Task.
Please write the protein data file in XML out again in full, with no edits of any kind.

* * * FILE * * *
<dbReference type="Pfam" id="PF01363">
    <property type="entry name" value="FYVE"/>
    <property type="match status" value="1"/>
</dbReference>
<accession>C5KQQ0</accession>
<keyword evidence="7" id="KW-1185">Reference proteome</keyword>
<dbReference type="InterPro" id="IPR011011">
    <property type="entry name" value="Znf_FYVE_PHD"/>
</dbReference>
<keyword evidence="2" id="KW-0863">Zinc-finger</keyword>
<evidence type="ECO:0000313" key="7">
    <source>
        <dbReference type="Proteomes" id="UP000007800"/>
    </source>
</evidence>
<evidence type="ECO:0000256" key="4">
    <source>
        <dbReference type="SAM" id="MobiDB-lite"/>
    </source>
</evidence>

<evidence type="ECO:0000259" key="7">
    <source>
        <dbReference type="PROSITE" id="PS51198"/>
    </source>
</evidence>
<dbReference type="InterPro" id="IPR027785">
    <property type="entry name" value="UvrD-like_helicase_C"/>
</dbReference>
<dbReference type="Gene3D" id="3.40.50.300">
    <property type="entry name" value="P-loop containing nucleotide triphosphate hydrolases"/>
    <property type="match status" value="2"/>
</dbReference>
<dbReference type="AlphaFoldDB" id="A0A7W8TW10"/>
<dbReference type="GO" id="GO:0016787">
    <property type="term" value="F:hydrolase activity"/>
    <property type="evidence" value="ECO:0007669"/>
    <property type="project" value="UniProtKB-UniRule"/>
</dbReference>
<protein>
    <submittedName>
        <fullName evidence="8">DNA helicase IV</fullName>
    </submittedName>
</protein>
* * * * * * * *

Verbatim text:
<dbReference type="Pfam" id="PF01363">
    <property type="entry name" value="FYVE"/>
    <property type="match status" value="1"/>
</dbReference>
<accession>C5KQQ0</accession>
<keyword evidence="7" id="KW-1185">Reference proteome</keyword>
<dbReference type="InterPro" id="IPR011011">
    <property type="entry name" value="Znf_FYVE_PHD"/>
</dbReference>
<keyword evidence="2" id="KW-0863">Zinc-finger</keyword>
<evidence type="ECO:0000313" key="7">
    <source>
        <dbReference type="Proteomes" id="UP000007800"/>
    </source>
</evidence>
<evidence type="ECO:0000256" key="4">
    <source>
        <dbReference type="SAM" id="MobiDB-lite"/>
    </source>
</evidence>

<evidence type="ECO:0000259" key="7">
    <source>
        <dbReference type="PROSITE" id="PS51198"/>
    </source>
</evidence>
<dbReference type="InterPro" id="IPR027785">
    <property type="entry name" value="UvrD-like_helicase_C"/>
</dbReference>
<dbReference type="Gene3D" id="3.40.50.300">
    <property type="entry name" value="P-loop containing nucleotide triphosphate hydrolases"/>
    <property type="match status" value="2"/>
</dbReference>
<dbReference type="AlphaFoldDB" id="A0A7W8TW10"/>
<dbReference type="GO" id="GO:0016787">
    <property type="term" value="F:hydrolase activity"/>
    <property type="evidence" value="ECO:0007669"/>
    <property type="project" value="UniProtKB-UniRule"/>
</dbReference>
<protein>
    <submittedName>
        <fullName evidence="8">DNA helicase IV</fullName>
    </submittedName>
</protein>